Shortall takes aim at Gilmore

Former minister of state Roisín Shortall has accused senior Ministers, civil servants and advisors of having a personal vested…

Former minister of state Roisín Shortall has accused senior Ministers, civil servants and advisors of having a personal vested interest in their approach to dealing with pension tax relief.

In a scathing attack on her former leader, Ms Shortall accused Tánaiste Eamon Gilmore of failing to act on promises he made last year to deal with “this gross area of inequity”.

Speaking during a debate on a resolution which eliminates tax relief on lump sum payments of over €200,000, she asked Mr Gilmore: “On what basis do you believe it’s in any way fair that a person should be able to receive a lump sum of €200,000 entirely tax free. What’s the basis for continuing with that kind of regime?”

She said she had to ask if the failure to tackle the issue “has to do with the fact that those who were responsible for crafting this Budget, the four senior Ministers in Cabinet, their four secretaries general, their four advisors are all in the kind of bracket where they can benefit substantially from the largesse of the existing ridiculously generous pension regime”.


Instead of dealing with a “standout area in terms of unfairness” the Tánaiste had chosen instead to hit families and to ensure families with incomes worth a mere €18,000 will be caught for about €1,000 a year, Ms Shortall claimed.

Ms Shortall added that the cost to taxpayers of the “unbelievably generous” tax relief regime on pensions at €2.5 billion was similar to the cost of child benefit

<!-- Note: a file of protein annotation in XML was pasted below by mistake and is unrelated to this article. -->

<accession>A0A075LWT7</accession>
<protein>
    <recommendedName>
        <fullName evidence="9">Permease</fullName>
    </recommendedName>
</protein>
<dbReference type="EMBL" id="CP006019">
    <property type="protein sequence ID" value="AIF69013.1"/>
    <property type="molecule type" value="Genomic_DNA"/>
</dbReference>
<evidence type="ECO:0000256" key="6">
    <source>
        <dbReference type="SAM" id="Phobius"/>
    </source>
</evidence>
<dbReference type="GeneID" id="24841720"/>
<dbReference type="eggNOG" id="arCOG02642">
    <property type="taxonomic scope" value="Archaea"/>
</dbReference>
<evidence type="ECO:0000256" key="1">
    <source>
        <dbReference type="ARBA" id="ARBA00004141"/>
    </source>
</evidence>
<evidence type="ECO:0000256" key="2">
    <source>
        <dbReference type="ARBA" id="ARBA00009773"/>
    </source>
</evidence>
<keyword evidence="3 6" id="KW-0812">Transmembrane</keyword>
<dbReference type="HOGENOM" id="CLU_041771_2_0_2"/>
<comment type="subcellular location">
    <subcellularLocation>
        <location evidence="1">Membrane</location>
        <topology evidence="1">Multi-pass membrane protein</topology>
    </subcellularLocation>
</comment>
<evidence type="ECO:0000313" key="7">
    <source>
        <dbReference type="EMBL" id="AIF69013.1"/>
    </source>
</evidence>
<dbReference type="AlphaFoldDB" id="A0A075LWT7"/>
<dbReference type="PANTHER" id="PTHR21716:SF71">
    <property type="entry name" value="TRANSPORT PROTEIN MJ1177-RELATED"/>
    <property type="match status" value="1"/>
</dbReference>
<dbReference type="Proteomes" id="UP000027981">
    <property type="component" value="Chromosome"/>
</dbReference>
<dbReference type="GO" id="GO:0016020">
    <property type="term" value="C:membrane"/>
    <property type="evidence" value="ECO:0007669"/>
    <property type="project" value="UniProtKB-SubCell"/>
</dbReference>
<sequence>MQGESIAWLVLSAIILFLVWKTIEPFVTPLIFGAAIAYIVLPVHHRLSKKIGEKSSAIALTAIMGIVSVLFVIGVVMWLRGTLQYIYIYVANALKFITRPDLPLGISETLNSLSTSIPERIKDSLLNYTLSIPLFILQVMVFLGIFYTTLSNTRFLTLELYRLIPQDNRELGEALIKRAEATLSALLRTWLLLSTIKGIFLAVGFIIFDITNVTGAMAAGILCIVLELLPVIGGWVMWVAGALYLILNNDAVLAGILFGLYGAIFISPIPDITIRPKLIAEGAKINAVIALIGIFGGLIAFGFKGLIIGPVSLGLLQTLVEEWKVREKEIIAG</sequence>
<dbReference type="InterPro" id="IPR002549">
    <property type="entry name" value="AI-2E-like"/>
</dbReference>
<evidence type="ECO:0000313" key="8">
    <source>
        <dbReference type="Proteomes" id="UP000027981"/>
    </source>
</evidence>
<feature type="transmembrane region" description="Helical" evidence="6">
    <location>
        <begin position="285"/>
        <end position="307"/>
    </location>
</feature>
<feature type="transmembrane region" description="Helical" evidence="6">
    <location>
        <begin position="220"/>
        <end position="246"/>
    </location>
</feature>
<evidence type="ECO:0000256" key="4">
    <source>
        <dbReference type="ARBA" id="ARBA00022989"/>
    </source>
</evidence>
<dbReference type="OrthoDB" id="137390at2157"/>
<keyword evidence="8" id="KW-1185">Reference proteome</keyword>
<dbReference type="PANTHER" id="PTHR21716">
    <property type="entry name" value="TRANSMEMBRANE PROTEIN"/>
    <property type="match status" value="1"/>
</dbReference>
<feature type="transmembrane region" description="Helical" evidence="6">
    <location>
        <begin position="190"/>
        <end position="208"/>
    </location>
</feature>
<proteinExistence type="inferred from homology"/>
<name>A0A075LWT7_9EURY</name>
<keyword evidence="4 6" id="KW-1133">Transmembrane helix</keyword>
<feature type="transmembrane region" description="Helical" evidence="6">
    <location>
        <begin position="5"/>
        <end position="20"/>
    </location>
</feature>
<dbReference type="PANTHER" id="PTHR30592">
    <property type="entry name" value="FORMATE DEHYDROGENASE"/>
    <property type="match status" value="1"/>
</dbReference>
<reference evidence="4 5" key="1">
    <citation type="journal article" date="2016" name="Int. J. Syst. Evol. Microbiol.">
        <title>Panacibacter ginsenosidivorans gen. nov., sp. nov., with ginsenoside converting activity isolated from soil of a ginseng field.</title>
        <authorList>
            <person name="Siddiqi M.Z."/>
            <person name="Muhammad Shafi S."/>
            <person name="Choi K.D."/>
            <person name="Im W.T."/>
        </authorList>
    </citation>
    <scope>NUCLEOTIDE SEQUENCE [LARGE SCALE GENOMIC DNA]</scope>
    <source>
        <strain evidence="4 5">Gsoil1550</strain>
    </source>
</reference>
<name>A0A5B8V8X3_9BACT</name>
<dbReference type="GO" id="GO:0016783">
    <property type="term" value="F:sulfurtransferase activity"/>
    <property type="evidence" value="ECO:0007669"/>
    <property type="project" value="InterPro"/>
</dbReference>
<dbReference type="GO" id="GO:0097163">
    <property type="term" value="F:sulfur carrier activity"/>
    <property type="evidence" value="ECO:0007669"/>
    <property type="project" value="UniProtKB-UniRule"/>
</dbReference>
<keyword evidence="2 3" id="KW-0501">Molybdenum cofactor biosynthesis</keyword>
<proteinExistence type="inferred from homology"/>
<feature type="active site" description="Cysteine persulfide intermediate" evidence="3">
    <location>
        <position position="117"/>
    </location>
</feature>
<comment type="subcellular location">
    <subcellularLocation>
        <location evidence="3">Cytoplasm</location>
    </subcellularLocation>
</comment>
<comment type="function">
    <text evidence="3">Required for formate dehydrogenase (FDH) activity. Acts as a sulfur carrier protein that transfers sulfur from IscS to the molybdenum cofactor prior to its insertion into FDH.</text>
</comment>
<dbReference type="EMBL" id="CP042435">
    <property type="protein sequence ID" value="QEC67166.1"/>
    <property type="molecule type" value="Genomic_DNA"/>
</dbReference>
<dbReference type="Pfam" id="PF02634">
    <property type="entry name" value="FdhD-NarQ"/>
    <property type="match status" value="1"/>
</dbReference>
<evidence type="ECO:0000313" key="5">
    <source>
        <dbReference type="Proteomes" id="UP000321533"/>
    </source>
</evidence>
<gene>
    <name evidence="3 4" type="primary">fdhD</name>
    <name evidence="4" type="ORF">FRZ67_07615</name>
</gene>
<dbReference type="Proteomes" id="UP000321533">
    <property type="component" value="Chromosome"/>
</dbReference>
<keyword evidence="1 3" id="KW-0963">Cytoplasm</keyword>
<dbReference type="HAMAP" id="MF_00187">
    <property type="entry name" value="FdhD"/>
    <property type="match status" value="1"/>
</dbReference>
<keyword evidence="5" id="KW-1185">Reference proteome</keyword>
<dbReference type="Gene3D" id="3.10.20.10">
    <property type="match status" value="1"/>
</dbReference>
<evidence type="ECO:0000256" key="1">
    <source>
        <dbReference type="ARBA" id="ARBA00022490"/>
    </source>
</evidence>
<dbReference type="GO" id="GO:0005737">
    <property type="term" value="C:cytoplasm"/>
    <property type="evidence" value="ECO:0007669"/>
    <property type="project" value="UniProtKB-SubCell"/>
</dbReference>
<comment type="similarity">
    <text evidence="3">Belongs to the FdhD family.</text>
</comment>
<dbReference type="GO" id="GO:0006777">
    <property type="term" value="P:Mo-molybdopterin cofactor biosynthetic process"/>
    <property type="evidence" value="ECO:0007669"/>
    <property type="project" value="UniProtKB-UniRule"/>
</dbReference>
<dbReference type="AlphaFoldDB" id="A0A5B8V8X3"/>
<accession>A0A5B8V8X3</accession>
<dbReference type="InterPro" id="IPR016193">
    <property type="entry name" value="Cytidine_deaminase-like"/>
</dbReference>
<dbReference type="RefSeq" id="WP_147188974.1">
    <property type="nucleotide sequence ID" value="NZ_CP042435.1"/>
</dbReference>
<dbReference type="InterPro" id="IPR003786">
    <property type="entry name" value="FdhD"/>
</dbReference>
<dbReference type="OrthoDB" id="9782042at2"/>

She said this was an area with a potential for delivering at least €400 million if they had delivered on the programme for government commitments and introduced a cap on pension tax relief, to allow a still very generous regime to continue where people on incomes of €120,000 could retain entitlements of pensions of up to €60,000.

But rounding on his former colleague, Mr Gilmore said the minimum a TD should do was to read the Budget before making a contribution.

He said the measure under debate was being introduced because the Government believed it was unfair that anyone getting a severance payment of more than €200,000 had had a more favourable tax regime.

Rejecting Ms Shortall’s claims that the Government was not dealing with pensions above €60,000, Mr Gilmore said the Government had announced this afternoon that the commitment on dealing with pension contributions that generate annual income of €60,000 or more would be implemented.

He said there was also the elimination of the 4 per cent more favourable USC regime for pensions over €60,000. These he said, were just three of the 14 separate tax measures which address the issue of wealth. Those 14 measures would raise €646 million in a full year.

He was in the Dáil for 23 years and “I have never seen a budget that has introduced more measures which will raise more money on taxes on wealth in this country than this budget does”.

Marie O'Halloran

Marie O'Halloran

Marie O'Halloran is Parliamentary Correspondent of The Irish Times

Michael O'Regan

Michael O'Regan

Michael O’Regan is a former parliamentary correspondent of The Irish Times